Will 2nd Circuit limit on UBS liability in terror case have ripples?

Alison Frankel
Feb 20, 2013 23:04 UTC

Have you heard about the story by a reporter for the New York Daily News who says he inadvertently started a rumor that Senator Chuck Hagel, President Obama’s nominee to head the Defense Department, received speaking fees from a group called Friends of Hamas? The reporter, Dan Friedman, wrote in a piece Monday that earlier this month, he called a congressional staffer to check out reports that Hagel had received fees from controversial groups. He pressed for details on the groups, using what he considered farcical, made-up names like “Junior League of Hezbollah” and “Friends of Hamas.” The next thing Friedman knew, conservative websites published speculation that Hagel had accepted fees from Friends of Hamas, citing Capitol Hill sources. Eventually, after mainstream sites questioned the existence of the group, the story fizzled.

“Friends of Hamas” may be fictional, but according to ongoing litigation against financial institutions including Arab Bank, National Westminster Bank and Credit Lyonnais, Hamas and other terror groups had, at least, friendly customer relationships with their bankers. In cases in federal court in Brooklyn and Manhattan, victims of terrorist acts have asserted that the banks violated the Anti-Terrorism Act (ATA) by enabling groups like Hamas to finance bombings. More than a half-dozen suits involving thousands of terror victims have survived defense motions to dismiss and are headed for summary judgment rulings.

The banks believe their defenses received a boost last week from the 2nd Circuit Court of Appeals in a decision captioned Rothstein v. UBS. A three-judge appellate panel (Judges Amalya Kearse, Raymond Lohier andChristopher Droney) upheld the dismissal of an ATA case against UBS, finding that the plaintiffs hadn’t shown a proximate link between UBS’s admission of forbidden transfers of U.S. currency to Iran and acts of terror by Iran-sponsored groups like Hamas and Hezbollah. The plaintiffs had argued that because UBS was fined $100 million for breaching U.S. financial sanctions against Iran, the bank bore the burden of showing that its money transfers to Iran were not used to finance terror. The 2nd Circuit disagreed on burden shifting, holding that the language of the ATA indicates that Congress wanted terror victims to show a direct nexus between their injuries and defendants’ actions. In this case, the appeals court said, the plaintiffs couldn’t show that Iran specifically used transfers from UBS to finance terror operations by groups it backed. The ruling said the ATA does not carry a strict liability standard that would open up claims against anyone who provided money to a state sponsor of terrorism. It also held there’s no cause of action for aiding and abetting under the ATA.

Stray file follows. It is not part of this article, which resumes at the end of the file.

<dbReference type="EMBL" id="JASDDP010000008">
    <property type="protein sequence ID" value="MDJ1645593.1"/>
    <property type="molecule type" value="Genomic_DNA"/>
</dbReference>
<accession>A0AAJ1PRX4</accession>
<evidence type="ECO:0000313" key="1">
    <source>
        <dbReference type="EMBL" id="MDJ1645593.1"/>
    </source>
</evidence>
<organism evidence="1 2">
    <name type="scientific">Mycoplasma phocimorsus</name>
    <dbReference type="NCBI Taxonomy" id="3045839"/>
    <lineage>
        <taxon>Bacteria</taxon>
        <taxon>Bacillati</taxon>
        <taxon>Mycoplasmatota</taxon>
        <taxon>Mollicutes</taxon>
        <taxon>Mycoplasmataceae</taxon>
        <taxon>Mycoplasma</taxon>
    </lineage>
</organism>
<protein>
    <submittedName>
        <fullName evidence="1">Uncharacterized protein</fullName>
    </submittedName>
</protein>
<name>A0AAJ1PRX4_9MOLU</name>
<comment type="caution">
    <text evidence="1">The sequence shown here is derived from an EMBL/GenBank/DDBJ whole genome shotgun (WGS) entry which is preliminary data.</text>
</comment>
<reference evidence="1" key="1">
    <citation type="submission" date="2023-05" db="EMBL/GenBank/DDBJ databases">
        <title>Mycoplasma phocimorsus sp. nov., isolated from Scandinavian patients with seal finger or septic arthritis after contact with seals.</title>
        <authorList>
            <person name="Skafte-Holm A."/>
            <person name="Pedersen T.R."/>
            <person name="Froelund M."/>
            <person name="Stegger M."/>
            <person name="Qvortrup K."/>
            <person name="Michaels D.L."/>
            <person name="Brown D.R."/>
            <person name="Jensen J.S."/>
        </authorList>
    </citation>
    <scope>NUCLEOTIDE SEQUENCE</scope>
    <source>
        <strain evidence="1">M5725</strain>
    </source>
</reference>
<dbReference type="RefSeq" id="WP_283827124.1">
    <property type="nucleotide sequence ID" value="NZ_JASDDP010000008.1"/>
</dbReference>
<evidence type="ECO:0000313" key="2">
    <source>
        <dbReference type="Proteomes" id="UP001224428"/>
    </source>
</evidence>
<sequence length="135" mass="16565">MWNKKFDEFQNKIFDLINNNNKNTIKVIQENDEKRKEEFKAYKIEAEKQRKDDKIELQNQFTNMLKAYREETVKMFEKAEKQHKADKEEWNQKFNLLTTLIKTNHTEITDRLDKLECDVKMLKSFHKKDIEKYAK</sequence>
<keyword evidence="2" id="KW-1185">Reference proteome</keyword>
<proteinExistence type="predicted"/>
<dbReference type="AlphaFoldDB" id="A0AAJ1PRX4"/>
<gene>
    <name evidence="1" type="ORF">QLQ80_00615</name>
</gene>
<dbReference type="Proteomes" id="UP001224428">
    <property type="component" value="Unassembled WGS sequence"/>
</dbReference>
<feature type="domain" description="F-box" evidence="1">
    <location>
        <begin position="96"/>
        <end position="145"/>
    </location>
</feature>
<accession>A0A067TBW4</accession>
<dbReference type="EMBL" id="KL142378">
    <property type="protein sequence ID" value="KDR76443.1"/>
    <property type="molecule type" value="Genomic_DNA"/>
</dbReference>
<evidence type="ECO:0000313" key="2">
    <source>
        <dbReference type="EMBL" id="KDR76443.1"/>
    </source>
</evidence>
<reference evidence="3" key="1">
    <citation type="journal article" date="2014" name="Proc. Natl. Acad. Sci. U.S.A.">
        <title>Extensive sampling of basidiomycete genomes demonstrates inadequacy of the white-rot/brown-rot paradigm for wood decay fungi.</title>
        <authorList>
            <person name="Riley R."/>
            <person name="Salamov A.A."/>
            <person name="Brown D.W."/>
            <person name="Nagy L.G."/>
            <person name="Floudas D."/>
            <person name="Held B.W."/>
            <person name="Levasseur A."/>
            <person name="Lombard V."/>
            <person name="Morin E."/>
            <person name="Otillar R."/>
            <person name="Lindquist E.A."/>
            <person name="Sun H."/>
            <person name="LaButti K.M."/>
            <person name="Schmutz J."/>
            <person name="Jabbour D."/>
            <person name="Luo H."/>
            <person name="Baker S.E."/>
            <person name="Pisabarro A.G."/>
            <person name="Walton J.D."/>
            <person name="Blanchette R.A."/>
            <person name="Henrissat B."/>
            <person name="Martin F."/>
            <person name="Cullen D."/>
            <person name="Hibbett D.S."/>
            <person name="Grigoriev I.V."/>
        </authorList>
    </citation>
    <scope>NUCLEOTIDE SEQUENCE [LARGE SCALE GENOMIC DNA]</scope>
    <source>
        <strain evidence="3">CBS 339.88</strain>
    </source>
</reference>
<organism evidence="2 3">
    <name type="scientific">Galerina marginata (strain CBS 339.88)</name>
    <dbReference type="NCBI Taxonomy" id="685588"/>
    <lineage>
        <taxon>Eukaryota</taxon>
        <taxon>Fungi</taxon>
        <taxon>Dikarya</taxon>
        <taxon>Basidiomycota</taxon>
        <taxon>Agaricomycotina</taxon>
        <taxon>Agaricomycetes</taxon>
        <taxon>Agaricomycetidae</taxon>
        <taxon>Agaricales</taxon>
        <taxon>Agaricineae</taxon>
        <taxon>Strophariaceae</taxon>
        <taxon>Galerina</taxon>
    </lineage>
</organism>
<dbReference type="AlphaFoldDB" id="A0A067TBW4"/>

Facebook IPO derivative ruling: a cure for multiforum madness?

Alison Frankel
Feb 15, 2013 00:22 UTC

Every company considering an IPO owes a hearty thanks to U.S. District Judge Robert Sweet of Manhattan for his decision Wednesday to dismiss four shareholder derivative suits against Facebook board members. Sweet’s painstaking 70-page opinion includes holdings that are great for Facebook’s defense of a parallel securities class action over its disclosures to IPO investors, but the judge also reached precedent-setting conclusions on standing and ripeness that will help other derivative defendants ward off IPO-based claims in state court. Facebook’s lead lawyers, Andrew Clubok of Kirkland & Ellis and Richard Bernstein of Willkie Farr & Gallagher, certainly deserve credit for coming up with innovative arguments to establish valuable precedent in IPO cases.

I believe Sweet’s ruling may have application beyond IPO derivative suits, though. The decision could represent a way for defendants to address the proliferation of derivative suits that are inevitably filed in multiple state courts after M&A deals are announced.